2- Turkey is too big too fail on political instability, so I think things will settle soon
    3- Turkcell has tons of cash and a very solid company
    4- They are at ridiculous PE
    5- I expect USD, with all this bailouts, to depreciate which is good for the ADR since they make their money in TL.

    All IMHO of course

  13. techy commented on Jul 14


    excuse me for this Off topic question, i am just taking a shot since very smart people visit this blog.

    why are people betting that BUD may go above $70 between jan 2009 and Jan 2010??

    looking at options, i see that strike 70 call for Jan 2010 has bids for $55. (.55/contract)

    this will be only profitable if BUD goes up above $70.55.

    anyone know what the catch maybe? (since the fact is that BUD has settled for $70).

    the odd thing is that jan 2009 strike 70 call is selling for just around $15.

  14. Vermont Trader commented on Jul 14

    Ah yes.. Netbank.

    That brings back the memories.

  15. RW commented on Jul 14

    About the only thing I’m sure of is that the list will become much, much longer: A more interesting speculation might be whether names will be added that are even bigger than Indymac; C anyone?

    OT: “why are people betting that BUD may go above $70 …”

    Just guessing but it might have something to do with the way the InBev takeover offer is structured and what kind of premium the major players are angling for; e.g., http://tinyurl.com/5jc3te

  16. surferdude commented on Jul 14

    the failure of IMB is absolutely embrassing for the ots & fdic. IMB failed without being under any formal action nor did it appear on the fdic’s problem bank list. as far as the fdic goes, they did not exercise any of their powers — back-up exam authority, diasagreeing with the ots over the rating of IMB, or by raising the deposit premium charge from the lowest bucket.

    now, the fdic is having its coo bovenzi running IMB, which is a major mistake as this guy contributed greatly to the morale problems within the fdic staff (exactly what are his qualifications to run an option-arm thrift this large?) also, bailout bair has put a freeze on all forclosure actions at IMB. talk about a way to destroy franchise value. it looks like the loss on this shop will be on the high side of the $4-8b estimate.

  17. DC commented on Jul 14

    I’m all for a jumbo order of Schadenfreude but I lived through the S&L debacle and I don’t remember a whole helluvalot of good that came out of blowing them up. NCC, FHN, WB — what did they ever do to me? Don’t they each have employees with families and bills to pay, to say nothing of nervous depositors?

    I’m largely in line with bsneath — focus on clearing the housing inventory for one thing. I hear Diana Olick wring her hands about “no housing starts” as if that’s bad (though things can never be black enough for Di!). Hey, how about let’s disassemble a few and sell ’em for parts?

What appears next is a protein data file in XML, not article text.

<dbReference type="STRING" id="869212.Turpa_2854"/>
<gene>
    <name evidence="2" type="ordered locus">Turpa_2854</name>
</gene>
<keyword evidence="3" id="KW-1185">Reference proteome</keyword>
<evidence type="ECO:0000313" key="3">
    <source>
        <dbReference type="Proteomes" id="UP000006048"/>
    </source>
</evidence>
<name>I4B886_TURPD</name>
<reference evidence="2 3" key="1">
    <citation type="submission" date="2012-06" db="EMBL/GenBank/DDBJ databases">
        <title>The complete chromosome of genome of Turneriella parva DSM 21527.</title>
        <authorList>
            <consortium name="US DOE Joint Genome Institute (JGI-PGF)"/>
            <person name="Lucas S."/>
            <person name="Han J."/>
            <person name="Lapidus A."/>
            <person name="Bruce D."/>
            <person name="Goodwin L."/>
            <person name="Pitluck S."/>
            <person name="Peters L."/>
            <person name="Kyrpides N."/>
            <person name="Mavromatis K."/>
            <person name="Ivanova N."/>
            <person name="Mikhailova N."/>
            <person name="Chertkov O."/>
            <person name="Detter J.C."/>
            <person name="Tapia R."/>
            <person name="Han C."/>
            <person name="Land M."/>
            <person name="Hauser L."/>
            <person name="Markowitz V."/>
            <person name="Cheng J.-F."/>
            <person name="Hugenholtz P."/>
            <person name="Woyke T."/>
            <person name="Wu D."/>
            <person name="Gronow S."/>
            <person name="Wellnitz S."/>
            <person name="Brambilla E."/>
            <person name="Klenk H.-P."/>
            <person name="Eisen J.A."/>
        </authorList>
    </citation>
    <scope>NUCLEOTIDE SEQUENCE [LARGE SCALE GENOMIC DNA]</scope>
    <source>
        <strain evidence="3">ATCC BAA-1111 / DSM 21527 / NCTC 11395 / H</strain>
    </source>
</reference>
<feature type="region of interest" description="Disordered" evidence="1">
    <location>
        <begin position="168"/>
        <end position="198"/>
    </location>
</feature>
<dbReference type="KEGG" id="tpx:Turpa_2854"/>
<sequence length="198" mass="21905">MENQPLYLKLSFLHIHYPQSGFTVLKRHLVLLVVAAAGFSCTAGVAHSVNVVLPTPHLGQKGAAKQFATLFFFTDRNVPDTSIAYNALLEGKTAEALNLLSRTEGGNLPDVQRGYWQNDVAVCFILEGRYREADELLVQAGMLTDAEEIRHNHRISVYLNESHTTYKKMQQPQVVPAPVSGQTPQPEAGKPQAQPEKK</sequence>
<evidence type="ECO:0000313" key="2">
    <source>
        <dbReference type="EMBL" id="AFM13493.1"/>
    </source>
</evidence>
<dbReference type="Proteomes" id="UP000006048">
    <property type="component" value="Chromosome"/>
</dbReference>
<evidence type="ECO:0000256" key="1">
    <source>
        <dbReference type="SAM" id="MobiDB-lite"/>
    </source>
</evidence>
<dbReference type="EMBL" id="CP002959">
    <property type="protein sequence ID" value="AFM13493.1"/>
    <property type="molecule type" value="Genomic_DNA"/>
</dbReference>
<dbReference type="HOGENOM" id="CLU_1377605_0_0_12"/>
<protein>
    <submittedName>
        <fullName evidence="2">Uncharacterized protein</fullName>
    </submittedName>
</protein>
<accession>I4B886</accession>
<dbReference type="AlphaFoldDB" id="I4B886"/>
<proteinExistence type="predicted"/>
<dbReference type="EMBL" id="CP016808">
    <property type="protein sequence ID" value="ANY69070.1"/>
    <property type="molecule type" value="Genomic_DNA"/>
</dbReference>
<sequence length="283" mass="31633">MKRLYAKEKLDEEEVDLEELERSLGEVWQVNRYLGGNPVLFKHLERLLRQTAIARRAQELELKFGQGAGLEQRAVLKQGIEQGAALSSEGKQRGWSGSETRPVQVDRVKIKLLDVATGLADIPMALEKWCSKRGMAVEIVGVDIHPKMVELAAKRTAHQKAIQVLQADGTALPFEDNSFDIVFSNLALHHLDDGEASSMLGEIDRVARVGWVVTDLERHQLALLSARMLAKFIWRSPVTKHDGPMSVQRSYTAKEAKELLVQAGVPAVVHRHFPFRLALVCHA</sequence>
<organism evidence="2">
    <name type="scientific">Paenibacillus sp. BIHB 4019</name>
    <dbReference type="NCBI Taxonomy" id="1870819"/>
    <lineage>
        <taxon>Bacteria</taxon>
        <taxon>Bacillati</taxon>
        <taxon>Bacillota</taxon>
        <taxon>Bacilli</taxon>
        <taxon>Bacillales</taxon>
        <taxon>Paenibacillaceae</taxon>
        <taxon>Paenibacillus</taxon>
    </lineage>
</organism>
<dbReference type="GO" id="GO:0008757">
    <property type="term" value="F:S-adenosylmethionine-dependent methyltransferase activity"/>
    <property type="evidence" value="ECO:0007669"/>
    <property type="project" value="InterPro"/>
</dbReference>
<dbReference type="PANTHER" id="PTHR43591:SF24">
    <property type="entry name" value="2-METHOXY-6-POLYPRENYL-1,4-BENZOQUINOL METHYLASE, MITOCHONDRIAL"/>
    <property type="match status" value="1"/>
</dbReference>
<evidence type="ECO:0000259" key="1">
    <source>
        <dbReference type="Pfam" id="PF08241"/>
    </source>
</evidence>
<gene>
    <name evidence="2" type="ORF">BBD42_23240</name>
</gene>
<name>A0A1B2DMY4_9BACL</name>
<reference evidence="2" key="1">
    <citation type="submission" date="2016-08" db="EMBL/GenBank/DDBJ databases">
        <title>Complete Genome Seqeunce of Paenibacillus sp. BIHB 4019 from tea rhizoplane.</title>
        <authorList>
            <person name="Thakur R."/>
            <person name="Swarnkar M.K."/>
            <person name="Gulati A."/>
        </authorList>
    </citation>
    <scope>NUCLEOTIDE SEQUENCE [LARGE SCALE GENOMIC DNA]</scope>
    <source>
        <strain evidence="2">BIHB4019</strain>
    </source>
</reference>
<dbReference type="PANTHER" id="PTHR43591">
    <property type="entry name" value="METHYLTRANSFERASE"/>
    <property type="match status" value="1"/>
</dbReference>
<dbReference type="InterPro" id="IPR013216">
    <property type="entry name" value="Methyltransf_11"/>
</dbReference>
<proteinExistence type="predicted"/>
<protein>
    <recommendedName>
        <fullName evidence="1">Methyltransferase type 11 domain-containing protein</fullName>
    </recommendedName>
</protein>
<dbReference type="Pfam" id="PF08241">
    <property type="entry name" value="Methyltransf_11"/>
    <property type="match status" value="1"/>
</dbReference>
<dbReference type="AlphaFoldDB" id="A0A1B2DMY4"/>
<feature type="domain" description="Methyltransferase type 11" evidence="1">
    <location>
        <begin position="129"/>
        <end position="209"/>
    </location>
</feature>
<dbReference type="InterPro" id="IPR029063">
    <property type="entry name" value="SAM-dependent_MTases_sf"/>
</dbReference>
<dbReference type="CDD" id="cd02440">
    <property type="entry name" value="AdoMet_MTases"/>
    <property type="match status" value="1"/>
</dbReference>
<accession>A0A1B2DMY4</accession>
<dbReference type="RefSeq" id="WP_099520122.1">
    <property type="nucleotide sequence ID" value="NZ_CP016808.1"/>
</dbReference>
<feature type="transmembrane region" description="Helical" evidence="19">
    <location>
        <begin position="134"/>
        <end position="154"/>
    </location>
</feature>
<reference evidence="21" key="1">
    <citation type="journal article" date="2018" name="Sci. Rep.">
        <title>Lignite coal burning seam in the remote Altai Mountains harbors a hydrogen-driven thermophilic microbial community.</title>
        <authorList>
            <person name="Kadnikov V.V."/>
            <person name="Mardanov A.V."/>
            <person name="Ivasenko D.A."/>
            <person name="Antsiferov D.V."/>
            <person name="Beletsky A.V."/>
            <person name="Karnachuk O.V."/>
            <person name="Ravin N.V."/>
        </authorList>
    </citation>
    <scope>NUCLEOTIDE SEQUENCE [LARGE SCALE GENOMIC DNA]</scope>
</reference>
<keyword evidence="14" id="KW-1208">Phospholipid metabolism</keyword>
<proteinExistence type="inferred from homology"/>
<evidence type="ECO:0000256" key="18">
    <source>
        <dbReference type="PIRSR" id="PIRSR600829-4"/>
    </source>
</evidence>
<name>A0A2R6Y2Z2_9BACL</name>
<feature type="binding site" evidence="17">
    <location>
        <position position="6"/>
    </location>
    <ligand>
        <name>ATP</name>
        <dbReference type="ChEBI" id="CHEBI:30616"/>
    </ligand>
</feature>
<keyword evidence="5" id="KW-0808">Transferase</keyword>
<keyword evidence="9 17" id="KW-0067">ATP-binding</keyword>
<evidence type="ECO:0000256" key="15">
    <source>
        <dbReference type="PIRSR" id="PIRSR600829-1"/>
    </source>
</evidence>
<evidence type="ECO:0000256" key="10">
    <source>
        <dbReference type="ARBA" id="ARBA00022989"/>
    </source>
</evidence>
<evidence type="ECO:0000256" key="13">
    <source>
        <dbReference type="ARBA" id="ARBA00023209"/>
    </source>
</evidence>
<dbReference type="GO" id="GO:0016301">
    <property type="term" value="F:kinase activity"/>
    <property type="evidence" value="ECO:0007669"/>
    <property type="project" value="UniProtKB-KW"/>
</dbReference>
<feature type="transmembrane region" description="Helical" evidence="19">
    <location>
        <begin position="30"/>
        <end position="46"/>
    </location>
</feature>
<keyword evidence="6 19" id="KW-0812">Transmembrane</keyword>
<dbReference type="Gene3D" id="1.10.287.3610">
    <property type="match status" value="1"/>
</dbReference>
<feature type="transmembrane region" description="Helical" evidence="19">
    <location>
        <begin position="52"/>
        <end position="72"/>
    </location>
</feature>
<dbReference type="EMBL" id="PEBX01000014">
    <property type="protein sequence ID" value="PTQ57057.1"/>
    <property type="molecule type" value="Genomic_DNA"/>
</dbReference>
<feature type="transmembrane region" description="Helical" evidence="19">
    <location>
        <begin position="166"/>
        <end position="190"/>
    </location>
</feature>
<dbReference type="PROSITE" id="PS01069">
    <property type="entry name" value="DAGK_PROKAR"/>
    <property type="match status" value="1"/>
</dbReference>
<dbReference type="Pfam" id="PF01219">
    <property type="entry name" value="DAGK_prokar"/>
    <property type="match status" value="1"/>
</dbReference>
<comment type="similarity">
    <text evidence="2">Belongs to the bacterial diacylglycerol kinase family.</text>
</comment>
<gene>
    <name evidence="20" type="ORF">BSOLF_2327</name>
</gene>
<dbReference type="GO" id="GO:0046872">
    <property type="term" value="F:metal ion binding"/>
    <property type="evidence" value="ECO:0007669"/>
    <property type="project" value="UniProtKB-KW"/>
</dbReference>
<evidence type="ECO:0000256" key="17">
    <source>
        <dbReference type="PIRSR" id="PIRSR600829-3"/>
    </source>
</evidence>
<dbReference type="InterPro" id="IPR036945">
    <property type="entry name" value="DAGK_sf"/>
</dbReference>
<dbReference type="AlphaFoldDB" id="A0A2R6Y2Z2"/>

The one thing I would advocate putting a bullet into is the “American Dream” of owning a home. Mobility is critical to modern life. There is no job security, period, and part of our current problem is that folks can’t sell their houses to move to where they might find a job. And with gas prices climbing the new job doesn’t have to be all that far away to be impractical.

  18. BilloFoxnews commented on Jul 14

    Equity markets have recently lost over $2 trillion in the U.S. and even more globally — many times the likely amount of mortgage and corporate debt losses in the foreseeable future. This is in part a correction from the sharp global equity run-up through mid-July. Current prices still signal growth ahead

    Will the dow Retest 5,000?

    large caps into small and mid, it has longer-term bullish implications and doesn’t bode very well for the masses who seem to be looking for 1300 on the S&P.

    I noticed even the bullish Carl Fu

  19. Don davis commented on Jul 15

    We have a very basic problem,, well more than one.
    Greed,, every stock holder wants a return on their dollar, but they don’t want to pay the higher prices. Investors run when things look bad, they run others run, soon everyone is running.

    We would sell our mothers if we could see a profit, and that’s not only corporate America, it’s most Americans.

    Things cannot be equal, so quit using tax dollars to uplift the “poor”,,if they are poor 90% of them are poor because they don’t want to work and give up the handout.

    For every underprivlidged child there is a pair of underachieving parents.

    Finally, change the mindset “ask not how I can get a free ride, but how can I mend the tracks?

  20. CJ commented on Jul 15

    Quite the chart … but did no banks at all fail in 2005 or 2006? Am I reading that right? That seems amazing.

  21. Mich(^IXIC1881) commented on Jul 15

    UYG: What a lousy first date! I had to dump her after cheating me right after our first night.

  22. B Bowles commented on Jul 15

    Could someone tell me where the FDIC list of troubled banks is listed.I have no problem finding the failed list. Thanks

  23. L.Rossow commented on Jul 15

    I am also looking for the FDIC list of troubled banks. I was watching Fox News this evening and the guest stated that this list can be seen on-line.